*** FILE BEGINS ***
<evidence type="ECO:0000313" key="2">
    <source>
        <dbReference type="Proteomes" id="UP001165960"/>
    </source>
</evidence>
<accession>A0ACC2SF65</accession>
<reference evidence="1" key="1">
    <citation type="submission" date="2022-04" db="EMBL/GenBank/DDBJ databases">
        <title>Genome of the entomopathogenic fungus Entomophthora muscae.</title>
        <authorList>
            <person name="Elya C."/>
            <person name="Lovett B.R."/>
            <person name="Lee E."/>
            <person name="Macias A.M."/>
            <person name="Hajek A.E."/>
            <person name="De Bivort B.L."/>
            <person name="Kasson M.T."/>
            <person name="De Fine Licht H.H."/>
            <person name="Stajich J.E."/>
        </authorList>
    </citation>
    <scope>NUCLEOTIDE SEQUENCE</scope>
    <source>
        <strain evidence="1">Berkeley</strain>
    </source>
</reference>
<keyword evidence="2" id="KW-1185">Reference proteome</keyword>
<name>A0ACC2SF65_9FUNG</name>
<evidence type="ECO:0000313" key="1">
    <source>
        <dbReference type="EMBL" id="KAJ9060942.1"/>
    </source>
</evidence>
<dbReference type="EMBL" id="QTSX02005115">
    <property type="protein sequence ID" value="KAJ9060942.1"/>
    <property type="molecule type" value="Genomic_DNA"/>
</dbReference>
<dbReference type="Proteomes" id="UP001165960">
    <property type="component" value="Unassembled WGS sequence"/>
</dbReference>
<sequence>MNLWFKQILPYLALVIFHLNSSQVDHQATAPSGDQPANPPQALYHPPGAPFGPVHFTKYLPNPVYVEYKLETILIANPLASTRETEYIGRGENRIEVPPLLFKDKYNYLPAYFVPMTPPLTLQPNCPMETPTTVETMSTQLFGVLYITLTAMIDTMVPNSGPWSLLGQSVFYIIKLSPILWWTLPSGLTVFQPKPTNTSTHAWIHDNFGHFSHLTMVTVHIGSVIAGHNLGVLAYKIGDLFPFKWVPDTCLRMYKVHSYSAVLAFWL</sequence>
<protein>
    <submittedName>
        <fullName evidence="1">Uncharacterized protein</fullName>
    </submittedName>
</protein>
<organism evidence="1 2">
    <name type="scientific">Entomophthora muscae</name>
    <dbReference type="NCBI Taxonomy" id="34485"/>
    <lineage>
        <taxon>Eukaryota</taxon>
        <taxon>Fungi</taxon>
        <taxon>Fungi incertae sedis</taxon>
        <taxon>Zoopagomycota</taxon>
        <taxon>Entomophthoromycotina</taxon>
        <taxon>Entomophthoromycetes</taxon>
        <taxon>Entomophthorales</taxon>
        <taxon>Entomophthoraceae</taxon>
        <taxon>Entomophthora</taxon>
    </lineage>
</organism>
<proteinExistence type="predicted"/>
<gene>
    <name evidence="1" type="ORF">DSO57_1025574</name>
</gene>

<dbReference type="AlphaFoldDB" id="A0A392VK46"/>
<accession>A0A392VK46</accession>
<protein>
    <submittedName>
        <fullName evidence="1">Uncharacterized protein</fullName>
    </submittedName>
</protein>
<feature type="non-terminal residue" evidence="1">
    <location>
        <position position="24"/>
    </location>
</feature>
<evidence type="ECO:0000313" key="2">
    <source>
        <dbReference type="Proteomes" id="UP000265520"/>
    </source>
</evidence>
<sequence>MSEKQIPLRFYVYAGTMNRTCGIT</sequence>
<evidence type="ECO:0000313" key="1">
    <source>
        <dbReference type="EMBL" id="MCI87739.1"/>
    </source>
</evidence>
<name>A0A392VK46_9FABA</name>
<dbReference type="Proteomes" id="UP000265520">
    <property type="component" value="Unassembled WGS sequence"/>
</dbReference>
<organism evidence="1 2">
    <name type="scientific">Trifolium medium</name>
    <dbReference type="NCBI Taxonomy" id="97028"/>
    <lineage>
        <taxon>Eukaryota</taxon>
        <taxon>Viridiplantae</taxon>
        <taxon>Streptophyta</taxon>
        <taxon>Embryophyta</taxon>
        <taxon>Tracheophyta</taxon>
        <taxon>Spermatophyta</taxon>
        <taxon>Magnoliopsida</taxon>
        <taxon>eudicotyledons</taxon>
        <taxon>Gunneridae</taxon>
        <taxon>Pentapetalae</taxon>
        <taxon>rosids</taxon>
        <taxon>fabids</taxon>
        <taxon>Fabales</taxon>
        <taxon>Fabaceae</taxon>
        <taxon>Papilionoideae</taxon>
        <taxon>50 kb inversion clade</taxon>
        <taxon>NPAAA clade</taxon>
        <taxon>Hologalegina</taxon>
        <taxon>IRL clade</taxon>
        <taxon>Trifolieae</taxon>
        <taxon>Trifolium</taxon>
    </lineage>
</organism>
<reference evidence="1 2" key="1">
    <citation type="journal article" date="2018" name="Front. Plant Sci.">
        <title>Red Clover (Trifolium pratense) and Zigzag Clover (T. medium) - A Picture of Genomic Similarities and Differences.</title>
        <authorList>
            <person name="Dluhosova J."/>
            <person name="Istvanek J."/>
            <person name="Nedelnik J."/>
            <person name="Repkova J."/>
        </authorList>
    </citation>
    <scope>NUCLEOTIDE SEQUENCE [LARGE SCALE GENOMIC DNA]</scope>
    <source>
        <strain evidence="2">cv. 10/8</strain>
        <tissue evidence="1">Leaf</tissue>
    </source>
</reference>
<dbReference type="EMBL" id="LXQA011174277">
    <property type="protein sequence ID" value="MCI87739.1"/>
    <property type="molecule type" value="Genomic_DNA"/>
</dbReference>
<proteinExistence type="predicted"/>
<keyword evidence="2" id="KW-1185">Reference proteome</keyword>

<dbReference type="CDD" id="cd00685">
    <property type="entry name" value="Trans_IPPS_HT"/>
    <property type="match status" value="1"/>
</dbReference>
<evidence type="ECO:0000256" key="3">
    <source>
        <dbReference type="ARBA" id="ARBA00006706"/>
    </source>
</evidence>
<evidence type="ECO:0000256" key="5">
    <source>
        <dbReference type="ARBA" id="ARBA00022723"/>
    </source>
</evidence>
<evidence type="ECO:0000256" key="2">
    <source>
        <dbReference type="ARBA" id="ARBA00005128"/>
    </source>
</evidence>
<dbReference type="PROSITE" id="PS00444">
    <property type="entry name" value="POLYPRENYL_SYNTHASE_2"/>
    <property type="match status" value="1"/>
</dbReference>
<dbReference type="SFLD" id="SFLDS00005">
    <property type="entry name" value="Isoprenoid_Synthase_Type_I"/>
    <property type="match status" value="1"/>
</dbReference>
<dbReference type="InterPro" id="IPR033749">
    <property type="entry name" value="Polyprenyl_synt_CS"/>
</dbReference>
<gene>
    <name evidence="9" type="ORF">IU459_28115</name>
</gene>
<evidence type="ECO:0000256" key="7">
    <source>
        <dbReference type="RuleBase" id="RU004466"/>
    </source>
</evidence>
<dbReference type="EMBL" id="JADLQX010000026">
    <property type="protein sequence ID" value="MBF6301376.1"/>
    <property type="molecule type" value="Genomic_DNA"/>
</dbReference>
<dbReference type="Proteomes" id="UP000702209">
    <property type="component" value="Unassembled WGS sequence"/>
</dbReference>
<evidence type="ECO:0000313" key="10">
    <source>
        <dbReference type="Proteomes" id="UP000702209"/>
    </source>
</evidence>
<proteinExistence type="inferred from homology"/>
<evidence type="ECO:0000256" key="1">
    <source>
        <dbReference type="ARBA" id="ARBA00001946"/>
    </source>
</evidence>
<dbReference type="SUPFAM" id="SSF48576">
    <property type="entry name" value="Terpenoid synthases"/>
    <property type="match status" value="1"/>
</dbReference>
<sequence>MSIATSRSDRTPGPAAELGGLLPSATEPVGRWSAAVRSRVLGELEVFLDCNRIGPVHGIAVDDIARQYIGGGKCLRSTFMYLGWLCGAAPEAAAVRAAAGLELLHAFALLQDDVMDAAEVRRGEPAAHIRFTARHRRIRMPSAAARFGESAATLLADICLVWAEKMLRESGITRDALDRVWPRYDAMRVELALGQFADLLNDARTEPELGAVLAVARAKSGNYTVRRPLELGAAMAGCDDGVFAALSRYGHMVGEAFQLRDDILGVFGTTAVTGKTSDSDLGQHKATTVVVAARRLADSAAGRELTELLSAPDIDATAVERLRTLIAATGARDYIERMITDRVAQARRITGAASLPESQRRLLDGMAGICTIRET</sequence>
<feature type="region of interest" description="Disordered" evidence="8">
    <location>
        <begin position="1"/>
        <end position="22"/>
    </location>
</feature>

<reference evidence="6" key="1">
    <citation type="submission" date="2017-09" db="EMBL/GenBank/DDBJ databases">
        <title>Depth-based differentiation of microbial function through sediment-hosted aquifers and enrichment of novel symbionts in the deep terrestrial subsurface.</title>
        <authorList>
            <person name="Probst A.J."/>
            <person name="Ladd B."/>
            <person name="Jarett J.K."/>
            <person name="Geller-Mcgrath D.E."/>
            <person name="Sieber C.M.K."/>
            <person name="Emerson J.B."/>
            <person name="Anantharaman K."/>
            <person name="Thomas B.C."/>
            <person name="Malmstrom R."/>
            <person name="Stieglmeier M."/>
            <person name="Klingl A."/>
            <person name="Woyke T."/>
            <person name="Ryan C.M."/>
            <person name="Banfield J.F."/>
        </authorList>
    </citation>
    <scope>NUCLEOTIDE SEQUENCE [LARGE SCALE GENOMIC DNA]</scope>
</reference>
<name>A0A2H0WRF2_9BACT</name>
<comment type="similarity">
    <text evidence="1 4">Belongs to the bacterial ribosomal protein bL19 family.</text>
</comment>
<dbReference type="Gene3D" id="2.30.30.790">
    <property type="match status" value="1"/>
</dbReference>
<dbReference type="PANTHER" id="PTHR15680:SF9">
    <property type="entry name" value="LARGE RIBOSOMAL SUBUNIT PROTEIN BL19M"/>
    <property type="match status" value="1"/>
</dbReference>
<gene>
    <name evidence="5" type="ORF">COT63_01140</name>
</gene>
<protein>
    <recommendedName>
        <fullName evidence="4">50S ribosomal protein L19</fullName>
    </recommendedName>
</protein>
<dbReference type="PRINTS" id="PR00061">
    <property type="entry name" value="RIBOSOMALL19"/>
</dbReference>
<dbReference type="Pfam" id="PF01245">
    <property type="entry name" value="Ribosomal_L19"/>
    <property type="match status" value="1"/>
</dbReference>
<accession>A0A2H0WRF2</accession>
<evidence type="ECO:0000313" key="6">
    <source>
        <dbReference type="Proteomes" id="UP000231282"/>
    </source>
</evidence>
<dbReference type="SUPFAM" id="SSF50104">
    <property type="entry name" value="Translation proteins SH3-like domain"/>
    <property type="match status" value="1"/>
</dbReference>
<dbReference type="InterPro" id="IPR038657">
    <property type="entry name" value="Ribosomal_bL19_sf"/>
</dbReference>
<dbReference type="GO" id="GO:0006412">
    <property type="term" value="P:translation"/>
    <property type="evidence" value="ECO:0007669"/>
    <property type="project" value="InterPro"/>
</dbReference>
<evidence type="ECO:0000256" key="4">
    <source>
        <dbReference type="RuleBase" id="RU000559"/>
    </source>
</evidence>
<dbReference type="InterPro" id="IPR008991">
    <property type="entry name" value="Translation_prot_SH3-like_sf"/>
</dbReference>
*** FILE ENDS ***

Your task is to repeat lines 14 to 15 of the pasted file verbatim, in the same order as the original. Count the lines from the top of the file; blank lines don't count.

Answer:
            <person name="Macias A.M."/>
            <person name="Hajek A.E."/>